Utopian Nightmares in HBO’s The Anarchists Episode 1

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Utopian Nightmares in HBO’s The Anarchists Episode 1

Anarcho-capitalism, in my opinion, is a doctrinal system that, if ever implemented, would lead to forms of tyranny and oppression that have few counterparts in human history.

Noam Chomsky

The Anarchists premiered on HBO on July 10th, 2022. Airing every Sunday.

Anarchy, the word alone sends shivers down the spines of John and Jane Q. Public. Images of violence and fiery mayhem are brought to their retina by superficial news media outlets. But the fact is that anarchism, as philosophy and ideology, is not very violent. It is an idea of how society ought to be structured, stressing the importance of freedom and free association rather than a hierarchical state. While there are different branches of anarchism that hold differing views, for instance; anarcho-syndicalism, anarcho-primitivism, and anarcho-communism, to name a few, they all share a common skepticism towards authority and the justification for institutions that enforce unnecessary coercion. Exactly what these institutions and coercions are differ depending on which branch of anarchy we are talking about. One should be careful of using the umbrella-term ‘anarchism’ when describing or criticizing it because one may be talking about a specific branch of anarchism rather than anarchism as a whole. It would be like criticizing all of Europe when specifically talking about Denmark.

The focus of HBO’s new, six-part, documentary series The Anarchists is a group of anarcho-capitalists and their quest for creating a utopia for themselves in Acapulco, Mexico. Anarcho-capitalists are basically libertarians who curse more, at least in this group it seems. Both anarcho-capitalism and libertarian ideology can be traced to novelist and writer Ayn Rand. While I don’t have room in this article to go into the depth of Rand’s bonkers ideas here, the most relevant idea, in this context, for her and her followers is that all taxation is theft and that the individual is free to do as he or she pleases as long as they don’t use violence or infringe on another individual’s freedom.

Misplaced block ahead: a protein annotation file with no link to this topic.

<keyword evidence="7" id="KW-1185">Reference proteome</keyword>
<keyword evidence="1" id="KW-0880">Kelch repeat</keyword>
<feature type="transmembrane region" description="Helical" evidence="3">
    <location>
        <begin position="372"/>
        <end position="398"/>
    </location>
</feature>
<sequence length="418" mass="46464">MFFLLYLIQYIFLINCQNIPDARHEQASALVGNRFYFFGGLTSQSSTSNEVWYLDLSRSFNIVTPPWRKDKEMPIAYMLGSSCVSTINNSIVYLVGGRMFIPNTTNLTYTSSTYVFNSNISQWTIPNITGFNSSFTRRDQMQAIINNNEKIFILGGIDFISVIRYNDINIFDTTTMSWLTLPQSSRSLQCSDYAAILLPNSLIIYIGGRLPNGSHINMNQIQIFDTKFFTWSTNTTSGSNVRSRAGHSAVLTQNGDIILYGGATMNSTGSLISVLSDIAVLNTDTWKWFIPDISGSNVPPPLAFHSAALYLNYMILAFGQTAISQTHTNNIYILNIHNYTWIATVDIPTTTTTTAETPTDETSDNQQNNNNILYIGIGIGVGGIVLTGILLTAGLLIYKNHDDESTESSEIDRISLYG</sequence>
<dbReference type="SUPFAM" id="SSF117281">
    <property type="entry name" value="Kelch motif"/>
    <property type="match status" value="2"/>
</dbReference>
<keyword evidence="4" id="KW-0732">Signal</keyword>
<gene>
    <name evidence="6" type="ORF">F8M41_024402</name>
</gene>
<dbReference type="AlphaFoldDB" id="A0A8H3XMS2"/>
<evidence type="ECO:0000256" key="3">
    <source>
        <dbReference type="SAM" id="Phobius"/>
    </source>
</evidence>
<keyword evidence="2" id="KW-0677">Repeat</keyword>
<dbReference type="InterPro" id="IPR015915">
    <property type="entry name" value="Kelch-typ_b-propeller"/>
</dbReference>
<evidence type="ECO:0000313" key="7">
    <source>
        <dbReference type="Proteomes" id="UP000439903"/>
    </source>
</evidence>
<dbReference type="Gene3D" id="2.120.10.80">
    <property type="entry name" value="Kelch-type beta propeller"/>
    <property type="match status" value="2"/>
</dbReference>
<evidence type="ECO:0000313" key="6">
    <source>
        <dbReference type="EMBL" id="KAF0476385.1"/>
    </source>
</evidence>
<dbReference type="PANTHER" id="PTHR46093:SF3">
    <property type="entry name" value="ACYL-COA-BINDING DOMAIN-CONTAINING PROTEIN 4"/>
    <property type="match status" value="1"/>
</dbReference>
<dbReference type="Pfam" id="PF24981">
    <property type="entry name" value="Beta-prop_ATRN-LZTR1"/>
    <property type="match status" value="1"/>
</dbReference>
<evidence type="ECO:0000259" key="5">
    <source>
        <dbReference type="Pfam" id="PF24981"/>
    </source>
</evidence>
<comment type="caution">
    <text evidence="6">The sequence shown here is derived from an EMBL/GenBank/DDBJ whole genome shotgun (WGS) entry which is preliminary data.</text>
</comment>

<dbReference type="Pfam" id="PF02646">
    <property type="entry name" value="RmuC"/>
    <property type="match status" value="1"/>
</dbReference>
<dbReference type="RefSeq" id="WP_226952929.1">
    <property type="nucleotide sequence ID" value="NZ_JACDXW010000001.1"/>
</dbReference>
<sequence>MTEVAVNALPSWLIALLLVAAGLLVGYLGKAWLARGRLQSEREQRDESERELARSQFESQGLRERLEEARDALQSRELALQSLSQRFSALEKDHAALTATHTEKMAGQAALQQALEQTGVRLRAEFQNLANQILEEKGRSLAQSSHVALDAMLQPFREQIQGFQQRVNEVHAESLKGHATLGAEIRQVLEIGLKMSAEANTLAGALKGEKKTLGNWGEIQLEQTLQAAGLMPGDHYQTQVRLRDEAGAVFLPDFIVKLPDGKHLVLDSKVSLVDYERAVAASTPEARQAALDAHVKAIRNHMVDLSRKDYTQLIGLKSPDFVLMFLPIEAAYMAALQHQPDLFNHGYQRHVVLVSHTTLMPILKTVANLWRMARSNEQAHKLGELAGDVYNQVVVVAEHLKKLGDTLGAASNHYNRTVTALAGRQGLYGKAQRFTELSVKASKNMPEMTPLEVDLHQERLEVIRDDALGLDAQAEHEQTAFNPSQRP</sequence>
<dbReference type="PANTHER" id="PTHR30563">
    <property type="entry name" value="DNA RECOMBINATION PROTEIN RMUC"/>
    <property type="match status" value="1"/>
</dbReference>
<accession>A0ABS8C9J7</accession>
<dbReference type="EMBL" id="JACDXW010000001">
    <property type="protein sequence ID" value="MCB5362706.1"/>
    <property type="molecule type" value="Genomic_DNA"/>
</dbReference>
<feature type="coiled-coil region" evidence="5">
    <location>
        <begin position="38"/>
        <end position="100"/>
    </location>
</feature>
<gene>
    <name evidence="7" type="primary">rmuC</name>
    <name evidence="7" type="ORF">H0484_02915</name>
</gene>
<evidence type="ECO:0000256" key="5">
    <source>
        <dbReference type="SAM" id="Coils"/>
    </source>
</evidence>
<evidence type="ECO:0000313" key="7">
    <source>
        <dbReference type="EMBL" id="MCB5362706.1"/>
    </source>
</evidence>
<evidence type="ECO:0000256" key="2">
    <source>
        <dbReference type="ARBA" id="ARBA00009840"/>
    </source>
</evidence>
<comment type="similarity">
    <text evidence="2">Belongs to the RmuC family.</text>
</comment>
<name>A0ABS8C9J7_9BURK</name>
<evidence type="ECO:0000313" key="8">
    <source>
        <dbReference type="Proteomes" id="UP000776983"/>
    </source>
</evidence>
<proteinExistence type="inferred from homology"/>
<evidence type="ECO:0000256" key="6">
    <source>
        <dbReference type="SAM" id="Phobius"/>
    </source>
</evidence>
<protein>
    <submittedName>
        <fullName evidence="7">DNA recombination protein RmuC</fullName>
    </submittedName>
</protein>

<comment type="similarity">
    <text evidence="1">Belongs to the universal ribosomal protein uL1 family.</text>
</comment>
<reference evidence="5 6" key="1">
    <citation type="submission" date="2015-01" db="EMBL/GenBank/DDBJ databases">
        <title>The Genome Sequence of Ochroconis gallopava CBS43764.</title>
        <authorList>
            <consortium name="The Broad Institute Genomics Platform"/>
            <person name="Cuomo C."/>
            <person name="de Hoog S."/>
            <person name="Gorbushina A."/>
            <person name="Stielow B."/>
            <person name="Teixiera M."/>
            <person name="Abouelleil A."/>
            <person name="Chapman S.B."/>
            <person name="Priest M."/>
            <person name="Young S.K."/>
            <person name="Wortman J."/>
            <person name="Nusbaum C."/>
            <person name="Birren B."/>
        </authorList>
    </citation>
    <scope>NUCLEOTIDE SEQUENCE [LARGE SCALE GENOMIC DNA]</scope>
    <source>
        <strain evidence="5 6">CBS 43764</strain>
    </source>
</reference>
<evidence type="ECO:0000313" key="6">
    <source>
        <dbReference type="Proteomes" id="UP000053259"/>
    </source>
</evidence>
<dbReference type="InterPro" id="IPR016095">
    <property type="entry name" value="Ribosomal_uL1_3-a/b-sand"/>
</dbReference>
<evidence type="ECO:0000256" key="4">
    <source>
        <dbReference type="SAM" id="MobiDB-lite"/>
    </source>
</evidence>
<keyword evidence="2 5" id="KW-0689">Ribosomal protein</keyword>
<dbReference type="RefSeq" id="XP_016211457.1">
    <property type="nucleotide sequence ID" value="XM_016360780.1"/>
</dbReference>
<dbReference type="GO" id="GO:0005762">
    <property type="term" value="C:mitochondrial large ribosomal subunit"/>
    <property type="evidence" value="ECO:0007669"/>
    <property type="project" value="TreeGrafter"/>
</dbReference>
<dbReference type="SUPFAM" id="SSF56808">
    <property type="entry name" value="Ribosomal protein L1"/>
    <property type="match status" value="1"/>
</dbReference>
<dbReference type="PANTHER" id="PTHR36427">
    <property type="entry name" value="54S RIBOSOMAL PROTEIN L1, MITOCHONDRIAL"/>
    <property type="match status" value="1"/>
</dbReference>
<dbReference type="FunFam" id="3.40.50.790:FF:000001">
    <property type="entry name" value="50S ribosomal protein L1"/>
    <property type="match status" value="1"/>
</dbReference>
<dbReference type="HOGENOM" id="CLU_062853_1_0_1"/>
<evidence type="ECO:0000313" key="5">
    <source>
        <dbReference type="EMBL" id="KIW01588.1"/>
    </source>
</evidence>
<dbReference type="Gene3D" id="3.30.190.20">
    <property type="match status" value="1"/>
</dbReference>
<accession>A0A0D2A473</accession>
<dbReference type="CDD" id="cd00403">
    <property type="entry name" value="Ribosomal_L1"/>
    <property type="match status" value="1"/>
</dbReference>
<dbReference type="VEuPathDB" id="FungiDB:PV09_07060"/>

Filmmaker Todd Schramke followed this group for six years focusing on a family of four who decides to leave the US to join the movement in Acapulco; Jeff Berwick the founder of Anarchapulco, which started as a conference but grew into the community; and a young couple who escaped a marijuana-charge in Ohio. Schramke, it seems, does portray the subjects of the documentary in a fairly sympathetic light. As a viewer, you start to feel for the people involved. Yet, the images shown speak for themselves, as do the subjects of the documentary.

Episode one, The Movement, starts with a book burning on the beach. Naive adults and oblivious children, laughing and cursing as they rip the pages from the books in a frenzy and feed them to the flames. The scene ends with a shot of a toddler walking aimlessly and confused on the beach, wearing nothing but what looks like a full diaper. – Nobody is gonna fucking tell me when to change my child! Maybe it’s because I’m a parent myself that this shot haunts me. Or, it could be that it perfectly captures the people involved in the movement, naively innocent, hoping for a better life but at the same time full of shit. In that regard, I don’t think they are that much different from the rest of us. The opening scene does cast a dark shadow over the rest of the episode, and possibly the series, it hints at the horrors to come. If they would have read books rather than burn them, maybe they would have been reminded of the words of the Romantic poet Heinrich Heine: “That was but a prelude; where they burn books, they will ultimately burn people as well.”

Tensions are already rising in the first episode and contradictions in their logic, theory and practice are becoming apparent. Their conception of freedom seems to mainly entail, drinking, partying, not sending their kids to school, and not paying taxes. They stress the absolute importance of free speech, that is unless you criticize the movement from within. There is tacit authoritarianism in anarcho-capitalism because “the state” will eventually just be replaced by a private company, which controls most of the market, i.e. society. Knowing nothing about the events that took place, it is going to be interesting to see how it all will unfold. Is it just another cult in the making with Jeff Berwick calling the shots? I guess we will find out.                            

Freddie Ross

Freddie Ross

Art Historian
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